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John Heyman’s source-less story notwithstanding, contraction wasn’t a realistic option when the sport was losing money back in 2001, and certainly isn’t realistic now when the sport is rolling in cash.

Consider how it was designed, back when it was in vogue: twenty-eight teams buy out the other two for a ‘market price,’ leaving all remaining contracts with vendors, suppliers, sponsors, and maybe even players unfulfilled. The remaining owners get a larger piece of the national media revenues, while the two that were bought out receive way more than they could have on the open market. If this sounds like some kind of MLB-generated Ponzi Bankruptcy Court, you’re not far off.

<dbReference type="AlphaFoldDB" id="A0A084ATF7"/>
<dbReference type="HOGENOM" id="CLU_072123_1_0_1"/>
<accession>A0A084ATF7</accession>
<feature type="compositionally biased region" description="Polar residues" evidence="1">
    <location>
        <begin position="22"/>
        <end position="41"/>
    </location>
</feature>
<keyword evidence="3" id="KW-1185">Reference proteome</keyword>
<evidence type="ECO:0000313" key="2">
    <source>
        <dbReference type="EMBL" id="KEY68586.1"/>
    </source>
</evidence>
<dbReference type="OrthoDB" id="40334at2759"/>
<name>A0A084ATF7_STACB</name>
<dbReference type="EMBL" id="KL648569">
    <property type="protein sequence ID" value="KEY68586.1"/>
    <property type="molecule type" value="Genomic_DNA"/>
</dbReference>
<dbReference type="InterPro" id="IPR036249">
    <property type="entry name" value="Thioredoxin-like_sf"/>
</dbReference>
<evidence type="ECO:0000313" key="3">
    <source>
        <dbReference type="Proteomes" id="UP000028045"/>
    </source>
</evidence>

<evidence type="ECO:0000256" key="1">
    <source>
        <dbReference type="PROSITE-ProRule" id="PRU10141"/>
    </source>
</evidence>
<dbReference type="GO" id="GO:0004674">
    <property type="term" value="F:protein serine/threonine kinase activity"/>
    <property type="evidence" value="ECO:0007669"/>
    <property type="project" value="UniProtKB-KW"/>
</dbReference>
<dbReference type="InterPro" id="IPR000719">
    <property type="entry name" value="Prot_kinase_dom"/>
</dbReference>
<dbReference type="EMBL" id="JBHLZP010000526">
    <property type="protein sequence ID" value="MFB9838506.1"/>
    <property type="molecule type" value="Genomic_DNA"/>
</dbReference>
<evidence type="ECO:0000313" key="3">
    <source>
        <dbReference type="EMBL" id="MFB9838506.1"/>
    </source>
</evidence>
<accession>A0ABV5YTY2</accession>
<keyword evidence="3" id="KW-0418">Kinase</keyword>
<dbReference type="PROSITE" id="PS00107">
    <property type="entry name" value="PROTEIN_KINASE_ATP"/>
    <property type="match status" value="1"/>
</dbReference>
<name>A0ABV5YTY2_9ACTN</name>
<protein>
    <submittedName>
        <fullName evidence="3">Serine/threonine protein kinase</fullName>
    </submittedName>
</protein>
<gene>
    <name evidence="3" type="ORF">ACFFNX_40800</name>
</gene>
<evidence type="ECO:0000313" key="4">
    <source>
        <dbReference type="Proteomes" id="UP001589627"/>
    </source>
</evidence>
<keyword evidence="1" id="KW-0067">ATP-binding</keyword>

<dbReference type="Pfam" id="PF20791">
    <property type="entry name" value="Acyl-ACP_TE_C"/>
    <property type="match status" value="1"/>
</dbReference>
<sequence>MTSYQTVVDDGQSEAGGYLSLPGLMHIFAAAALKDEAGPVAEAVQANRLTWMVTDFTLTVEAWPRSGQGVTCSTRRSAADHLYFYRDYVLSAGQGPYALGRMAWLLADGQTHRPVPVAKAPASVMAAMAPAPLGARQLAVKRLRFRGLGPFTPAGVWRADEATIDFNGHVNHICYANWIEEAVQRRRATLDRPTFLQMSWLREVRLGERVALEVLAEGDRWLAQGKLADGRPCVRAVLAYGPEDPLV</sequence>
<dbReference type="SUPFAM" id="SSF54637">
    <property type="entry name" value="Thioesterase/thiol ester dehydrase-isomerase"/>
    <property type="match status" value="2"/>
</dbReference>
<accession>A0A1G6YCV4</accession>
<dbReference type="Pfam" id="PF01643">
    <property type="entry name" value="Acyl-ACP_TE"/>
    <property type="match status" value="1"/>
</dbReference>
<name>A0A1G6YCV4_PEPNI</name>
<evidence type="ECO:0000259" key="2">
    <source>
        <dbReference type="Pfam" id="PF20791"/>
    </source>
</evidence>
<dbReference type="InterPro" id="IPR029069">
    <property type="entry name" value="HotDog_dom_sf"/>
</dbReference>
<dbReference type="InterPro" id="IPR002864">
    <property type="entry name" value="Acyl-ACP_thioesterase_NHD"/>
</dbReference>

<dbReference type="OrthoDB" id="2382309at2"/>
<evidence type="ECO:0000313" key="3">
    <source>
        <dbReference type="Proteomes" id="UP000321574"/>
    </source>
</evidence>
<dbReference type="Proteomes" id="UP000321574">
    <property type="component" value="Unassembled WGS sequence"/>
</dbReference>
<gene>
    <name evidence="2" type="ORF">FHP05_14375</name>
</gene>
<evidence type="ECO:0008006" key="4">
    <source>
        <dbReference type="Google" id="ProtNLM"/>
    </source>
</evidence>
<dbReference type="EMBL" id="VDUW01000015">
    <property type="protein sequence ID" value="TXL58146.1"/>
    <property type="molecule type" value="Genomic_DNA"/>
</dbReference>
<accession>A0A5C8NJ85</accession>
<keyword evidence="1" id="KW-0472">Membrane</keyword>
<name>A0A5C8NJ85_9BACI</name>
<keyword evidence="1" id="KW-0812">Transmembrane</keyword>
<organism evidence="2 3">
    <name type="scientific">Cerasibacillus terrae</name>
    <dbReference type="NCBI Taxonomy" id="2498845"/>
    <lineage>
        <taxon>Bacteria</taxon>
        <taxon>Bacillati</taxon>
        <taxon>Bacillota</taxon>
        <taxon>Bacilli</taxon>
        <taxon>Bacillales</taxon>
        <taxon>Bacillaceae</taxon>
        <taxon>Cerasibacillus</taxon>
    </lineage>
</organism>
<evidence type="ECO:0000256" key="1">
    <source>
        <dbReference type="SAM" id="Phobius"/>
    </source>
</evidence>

The reality is that MLB would have been hit with dozens of lawsuits that would have made it virtually impossible to actually pull off. Yes, a team can go bankrupt; if we really are looking at a decade-long depression, it’s possible (if entirely unlikely) that a Major League team could fail. But the owner wouldn’t then be able to sell his bankrupt team for hundreds of millions of dollars, like he would if his team was preemptively ‘contracted.’

MLB knows all this. Contraction was a bargaining chip in 2001-02, and maybe it will be again. But it’s not at all realistic, and the Players Association shouldn’t have a problem calling MLB’s bluff.

Feedback? Write a comment, or e-mail the author at shawn(AT)squawkingbaseball.com

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